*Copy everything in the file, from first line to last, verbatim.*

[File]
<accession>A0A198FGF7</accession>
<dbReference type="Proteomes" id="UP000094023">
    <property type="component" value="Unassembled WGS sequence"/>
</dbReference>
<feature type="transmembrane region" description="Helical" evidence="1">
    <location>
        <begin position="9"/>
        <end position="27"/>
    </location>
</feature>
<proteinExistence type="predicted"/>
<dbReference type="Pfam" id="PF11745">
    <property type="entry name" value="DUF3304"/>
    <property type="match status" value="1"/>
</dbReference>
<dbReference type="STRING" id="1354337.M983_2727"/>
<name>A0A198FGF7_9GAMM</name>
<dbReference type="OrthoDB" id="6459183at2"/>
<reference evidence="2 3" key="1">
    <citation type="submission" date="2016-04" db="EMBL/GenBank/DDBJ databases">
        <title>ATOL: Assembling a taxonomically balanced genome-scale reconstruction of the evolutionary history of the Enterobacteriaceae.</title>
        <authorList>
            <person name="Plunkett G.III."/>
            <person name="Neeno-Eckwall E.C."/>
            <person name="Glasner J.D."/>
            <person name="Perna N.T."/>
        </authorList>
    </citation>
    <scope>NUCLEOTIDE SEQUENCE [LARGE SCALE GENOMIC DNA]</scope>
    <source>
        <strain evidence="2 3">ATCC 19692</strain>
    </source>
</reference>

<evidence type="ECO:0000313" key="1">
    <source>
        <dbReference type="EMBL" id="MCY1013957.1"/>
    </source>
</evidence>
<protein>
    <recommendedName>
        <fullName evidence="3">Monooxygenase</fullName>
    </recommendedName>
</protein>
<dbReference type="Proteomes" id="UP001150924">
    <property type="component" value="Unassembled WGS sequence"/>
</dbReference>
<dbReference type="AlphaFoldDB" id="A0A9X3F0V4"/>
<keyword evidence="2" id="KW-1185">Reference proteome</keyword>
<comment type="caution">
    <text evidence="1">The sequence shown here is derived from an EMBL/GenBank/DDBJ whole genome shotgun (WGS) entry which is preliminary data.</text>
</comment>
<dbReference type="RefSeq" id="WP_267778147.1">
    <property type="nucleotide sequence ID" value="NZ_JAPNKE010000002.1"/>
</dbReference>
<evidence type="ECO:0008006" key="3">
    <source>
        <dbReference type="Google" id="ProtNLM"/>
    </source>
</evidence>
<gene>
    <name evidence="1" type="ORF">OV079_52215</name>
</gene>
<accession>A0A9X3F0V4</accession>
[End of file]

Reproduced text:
<accession>A0A198FGF7</accession>
<dbReference type="Proteomes" id="UP000094023">
    <property type="component" value="Unassembled WGS sequence"/>
</dbReference>
<feature type="transmembrane region" description="Helical" evidence="1">
    <location>
        <begin position="9"/>
        <end position="27"/>
    </location>
</feature>
<proteinExistence type="predicted"/>
<dbReference type="Pfam" id="PF11745">
    <property type="entry name" value="DUF3304"/>
    <property type="match status" value="1"/>
</dbReference>
<dbReference type="STRING" id="1354337.M983_2727"/>
<name>A0A198FGF7_9GAMM</name>
<dbReference type="OrthoDB" id="6459183at2"/>
<reference evidence="2 3" key="1">
    <citation type="submission" date="2016-04" db="EMBL/GenBank/DDBJ databases">
        <title>ATOL: Assembling a taxonomically balanced genome-scale reconstruction of the evolutionary history of the Enterobacteriaceae.</title>
        <authorList>
            <person name="Plunkett G.III."/>
            <person name="Neeno-Eckwall E.C."/>
            <person name="Glasner J.D."/>
            <person name="Perna N.T."/>
        </authorList>
    </citation>
    <scope>NUCLEOTIDE SEQUENCE [LARGE SCALE GENOMIC DNA]</scope>
    <source>
        <strain evidence="2 3">ATCC 19692</strain>
    </source>
</reference>

<evidence type="ECO:0000313" key="1">
    <source>
        <dbReference type="EMBL" id="MCY1013957.1"/>
    </source>
</evidence>
<protein>
    <recommendedName>
        <fullName evidence="3">Monooxygenase</fullName>
    </recommendedName>
</protein>
<dbReference type="Proteomes" id="UP001150924">
    <property type="component" value="Unassembled WGS sequence"/>
</dbReference>
<dbReference type="AlphaFoldDB" id="A0A9X3F0V4"/>
<keyword evidence="2" id="KW-1185">Reference proteome</keyword>
<comment type="caution">
    <text evidence="1">The sequence shown here is derived from an EMBL/GenBank/DDBJ whole genome shotgun (WGS) entry which is preliminary data.</text>
</comment>
<dbReference type="RefSeq" id="WP_267778147.1">
    <property type="nucleotide sequence ID" value="NZ_JAPNKE010000002.1"/>
</dbReference>
<evidence type="ECO:0008006" key="3">
    <source>
        <dbReference type="Google" id="ProtNLM"/>
    </source>
</evidence>
<gene>
    <name evidence="1" type="ORF">OV079_52215</name>
</gene>
<accession>A0A9X3F0V4</accession>